I really dislike that there is this idea being pushed that for the user having a social phone is a good thing ? When for me it doesn’t solve any of the problems that I actually care about. If my friend is listening to Rhianna on his lunch break, which although interesting and confusing (why would any guy be listening to Rhianna on their lunch break), it unfortunately has a lower priority on my list.
Solving any one of the above problems and then blanketing my phone with navy blue facebook colors is more acceptable, but just giving up all your data without getting anything in return..
That is just silly.
Gathering profiling Data on Firefox OS can be done in several different ways.
#1) Simpler is better, sometimes a stop watch is a great medium with which to gather timing data for an application you don’t understand.
2) In Application Profiling
var d = new Date();
console.log(“The time since epoch = ” + d.getTime());
Once you insert a few of these statements in “strategically” placed points.
Just cd gaia; make install-gaia, this will install the new version of gaia to your phone, and you can see what code path gets triggered at which points.
3)Measuring app startup Times
Turn on show app load times by loading your settings app.
Click Device Information –> More Information –> Developer –> Show Time to Load.
This is one mechanism for measuring app start times, but this only measure time until mozbrowserfirstpaint which measure the time until first pixels are available for an app.
More details can be found in Bug: 787378
I have my B2G device in hand….. how do I start gathering memory statistics for the apps I use.
Firstly git clone the b2g repo >
git clone https://github.com/mozilla-b2g/B2G
cd B2G /tools
python get_about_memory.py –help
There are several options you might want to consider with the tool, for now you can just run without any options.
Next Open Firefox Aurora or Nightly, and type about:memory. At the bottom of the page is a button for loading the memory report from File.
Select and open the file you just saved in B2G/tools/about-memory
As we progress through the webapps project there is an astounding see of change coming to HTML5 Apps near you.
If you are starting a new project, I would recommend that you think about some of the ideas I am laying out below.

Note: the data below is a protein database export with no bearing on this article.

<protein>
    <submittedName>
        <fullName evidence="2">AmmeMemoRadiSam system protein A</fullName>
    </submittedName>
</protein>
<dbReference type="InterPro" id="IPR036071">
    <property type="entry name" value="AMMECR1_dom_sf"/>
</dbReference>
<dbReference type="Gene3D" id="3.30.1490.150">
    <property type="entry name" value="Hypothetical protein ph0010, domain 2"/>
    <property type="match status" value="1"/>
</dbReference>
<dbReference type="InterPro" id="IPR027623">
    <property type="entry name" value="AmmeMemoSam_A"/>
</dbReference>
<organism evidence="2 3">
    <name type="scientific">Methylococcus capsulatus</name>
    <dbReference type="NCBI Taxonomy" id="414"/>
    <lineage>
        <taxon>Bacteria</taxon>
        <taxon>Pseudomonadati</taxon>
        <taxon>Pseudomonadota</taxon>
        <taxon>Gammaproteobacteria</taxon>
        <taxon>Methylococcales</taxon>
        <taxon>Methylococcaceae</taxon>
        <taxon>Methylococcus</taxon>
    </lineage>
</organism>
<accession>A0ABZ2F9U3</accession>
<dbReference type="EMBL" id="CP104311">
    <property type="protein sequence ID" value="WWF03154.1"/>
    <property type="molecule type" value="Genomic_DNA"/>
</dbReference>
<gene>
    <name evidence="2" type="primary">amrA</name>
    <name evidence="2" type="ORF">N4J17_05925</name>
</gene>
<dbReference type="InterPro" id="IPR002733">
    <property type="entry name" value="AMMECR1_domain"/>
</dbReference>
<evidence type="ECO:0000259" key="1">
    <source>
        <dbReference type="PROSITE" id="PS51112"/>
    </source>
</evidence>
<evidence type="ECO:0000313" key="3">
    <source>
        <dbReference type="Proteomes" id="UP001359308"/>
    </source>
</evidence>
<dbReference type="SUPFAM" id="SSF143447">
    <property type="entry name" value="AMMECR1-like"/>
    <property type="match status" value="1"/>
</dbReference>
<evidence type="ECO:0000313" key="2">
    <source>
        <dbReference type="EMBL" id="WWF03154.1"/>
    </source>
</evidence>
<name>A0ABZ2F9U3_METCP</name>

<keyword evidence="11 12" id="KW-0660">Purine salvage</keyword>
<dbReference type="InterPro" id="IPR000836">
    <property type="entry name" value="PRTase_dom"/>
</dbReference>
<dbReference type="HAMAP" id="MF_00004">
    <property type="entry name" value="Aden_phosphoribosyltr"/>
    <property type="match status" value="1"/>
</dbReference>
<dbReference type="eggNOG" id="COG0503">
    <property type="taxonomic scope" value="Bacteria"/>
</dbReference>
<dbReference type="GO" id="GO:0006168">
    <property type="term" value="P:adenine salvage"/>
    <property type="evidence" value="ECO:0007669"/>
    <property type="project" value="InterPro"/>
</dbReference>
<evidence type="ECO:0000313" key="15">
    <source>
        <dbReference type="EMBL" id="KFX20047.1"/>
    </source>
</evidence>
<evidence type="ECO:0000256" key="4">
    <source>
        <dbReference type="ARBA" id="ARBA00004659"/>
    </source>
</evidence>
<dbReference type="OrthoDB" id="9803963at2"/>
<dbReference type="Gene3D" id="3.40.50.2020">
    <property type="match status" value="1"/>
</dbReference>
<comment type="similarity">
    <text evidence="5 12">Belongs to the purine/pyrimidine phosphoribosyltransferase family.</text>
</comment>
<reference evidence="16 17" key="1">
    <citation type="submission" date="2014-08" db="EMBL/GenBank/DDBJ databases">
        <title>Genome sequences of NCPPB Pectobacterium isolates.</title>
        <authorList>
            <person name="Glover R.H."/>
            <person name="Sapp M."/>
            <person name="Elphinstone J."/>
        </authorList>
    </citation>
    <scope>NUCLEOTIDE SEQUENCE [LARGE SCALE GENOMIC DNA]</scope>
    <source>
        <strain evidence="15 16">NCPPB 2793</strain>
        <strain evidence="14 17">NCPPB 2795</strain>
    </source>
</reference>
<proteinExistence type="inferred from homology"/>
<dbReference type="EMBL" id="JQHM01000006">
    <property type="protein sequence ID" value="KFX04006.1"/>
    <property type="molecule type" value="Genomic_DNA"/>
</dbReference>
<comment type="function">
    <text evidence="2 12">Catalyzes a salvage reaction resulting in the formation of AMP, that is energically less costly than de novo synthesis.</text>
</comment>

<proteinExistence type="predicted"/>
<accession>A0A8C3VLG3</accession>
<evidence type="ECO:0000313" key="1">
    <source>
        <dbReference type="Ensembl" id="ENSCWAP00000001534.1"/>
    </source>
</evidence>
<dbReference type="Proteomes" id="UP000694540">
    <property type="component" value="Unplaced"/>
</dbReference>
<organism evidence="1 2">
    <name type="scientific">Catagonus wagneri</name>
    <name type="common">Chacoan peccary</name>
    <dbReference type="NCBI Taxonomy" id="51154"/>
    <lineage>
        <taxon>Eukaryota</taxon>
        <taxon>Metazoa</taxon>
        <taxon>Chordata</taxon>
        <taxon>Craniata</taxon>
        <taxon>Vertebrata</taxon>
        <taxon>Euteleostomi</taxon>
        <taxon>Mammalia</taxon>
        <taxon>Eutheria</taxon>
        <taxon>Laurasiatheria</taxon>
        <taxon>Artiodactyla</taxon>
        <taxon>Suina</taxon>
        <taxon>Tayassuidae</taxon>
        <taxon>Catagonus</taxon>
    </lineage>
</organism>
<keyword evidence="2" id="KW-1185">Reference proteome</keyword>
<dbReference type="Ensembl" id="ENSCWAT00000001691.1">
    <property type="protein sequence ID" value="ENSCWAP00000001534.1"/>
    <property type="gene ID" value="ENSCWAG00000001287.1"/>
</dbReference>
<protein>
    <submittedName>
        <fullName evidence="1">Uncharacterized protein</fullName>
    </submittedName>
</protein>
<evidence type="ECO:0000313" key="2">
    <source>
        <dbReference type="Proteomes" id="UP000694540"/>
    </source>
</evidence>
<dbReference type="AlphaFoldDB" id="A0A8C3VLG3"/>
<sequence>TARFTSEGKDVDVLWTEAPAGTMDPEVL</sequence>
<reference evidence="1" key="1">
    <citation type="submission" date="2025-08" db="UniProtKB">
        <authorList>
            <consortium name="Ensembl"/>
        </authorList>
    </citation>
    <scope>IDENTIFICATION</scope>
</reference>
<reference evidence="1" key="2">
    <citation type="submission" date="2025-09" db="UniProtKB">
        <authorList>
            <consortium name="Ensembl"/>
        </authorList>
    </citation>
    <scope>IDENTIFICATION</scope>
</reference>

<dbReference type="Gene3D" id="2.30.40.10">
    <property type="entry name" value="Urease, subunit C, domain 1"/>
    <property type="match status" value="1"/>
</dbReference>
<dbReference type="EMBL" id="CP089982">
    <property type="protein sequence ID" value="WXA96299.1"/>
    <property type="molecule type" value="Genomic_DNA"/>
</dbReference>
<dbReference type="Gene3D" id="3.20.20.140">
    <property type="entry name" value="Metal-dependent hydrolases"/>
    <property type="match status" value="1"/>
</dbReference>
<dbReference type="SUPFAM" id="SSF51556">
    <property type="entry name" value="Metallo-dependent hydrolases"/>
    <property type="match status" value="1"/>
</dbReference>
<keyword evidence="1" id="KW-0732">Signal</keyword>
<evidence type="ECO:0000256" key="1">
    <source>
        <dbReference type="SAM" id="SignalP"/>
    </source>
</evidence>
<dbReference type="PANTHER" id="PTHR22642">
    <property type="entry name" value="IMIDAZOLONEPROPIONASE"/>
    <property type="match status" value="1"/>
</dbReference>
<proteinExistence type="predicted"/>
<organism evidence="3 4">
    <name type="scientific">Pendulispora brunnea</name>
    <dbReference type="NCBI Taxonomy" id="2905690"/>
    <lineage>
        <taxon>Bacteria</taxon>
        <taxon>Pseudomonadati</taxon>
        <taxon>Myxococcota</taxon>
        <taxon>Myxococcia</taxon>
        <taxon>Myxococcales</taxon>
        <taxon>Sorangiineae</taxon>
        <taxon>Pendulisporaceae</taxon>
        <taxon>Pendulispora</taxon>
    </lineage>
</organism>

Apps will have different characteristics than webapps. You generally will not just want to layer css ontop of your page, and consider it mobile enabled and done.
You will have to design a completely different set of views for your mobile app than your desktop site, and possibly even your tablet as each platform will offer different capabilities that you’ll want to take advantage off. Your layouts will accomodate different styles, and furthermore different functionality.
Redirects: Another thing to consider is that an App doesn’t allow navigation off of the page, so you should think about that and what it means for your app. You wouldn’t want to redirect your users off of your domain.
Apps should be targeted / focused towards doing one thing well, and bubbling that information up to the user.
Popups: These are a web browser concept, that doesn’t translate into the App experience, so expect that popups won’t work.
So if you want a kick ass App experience, plan on having completely different views for different device sizes. The good news is everyone will be writing the same language, and basically using the same stylesheets !
There must be a ton of user UI tips, for writing kick ass mobile /tablet apps, if you have any add it to the conversation
So far I haven’t seen too much change in this area, the cloud is pretty much a given at this point, at least for a startup.
The time for the Android / IoS developer is over, don’t do it, don’t fragment your infrastructure, your support, your ability to ship early and often.. It’s just not worth it. If you are a startup and anyone is telling you to go native, i would seriously get second / third opinions.
Having said that using Phonegap or something of the like is a good idea to help bridge some of the functionality gaps.
The advantage of being small is that you can move quickly. Try doing that with an android release , iphone release, and website release.. All with differing capabilities / code bases, and then dealing with android fragmentation. It will make you slow, and slow is bad….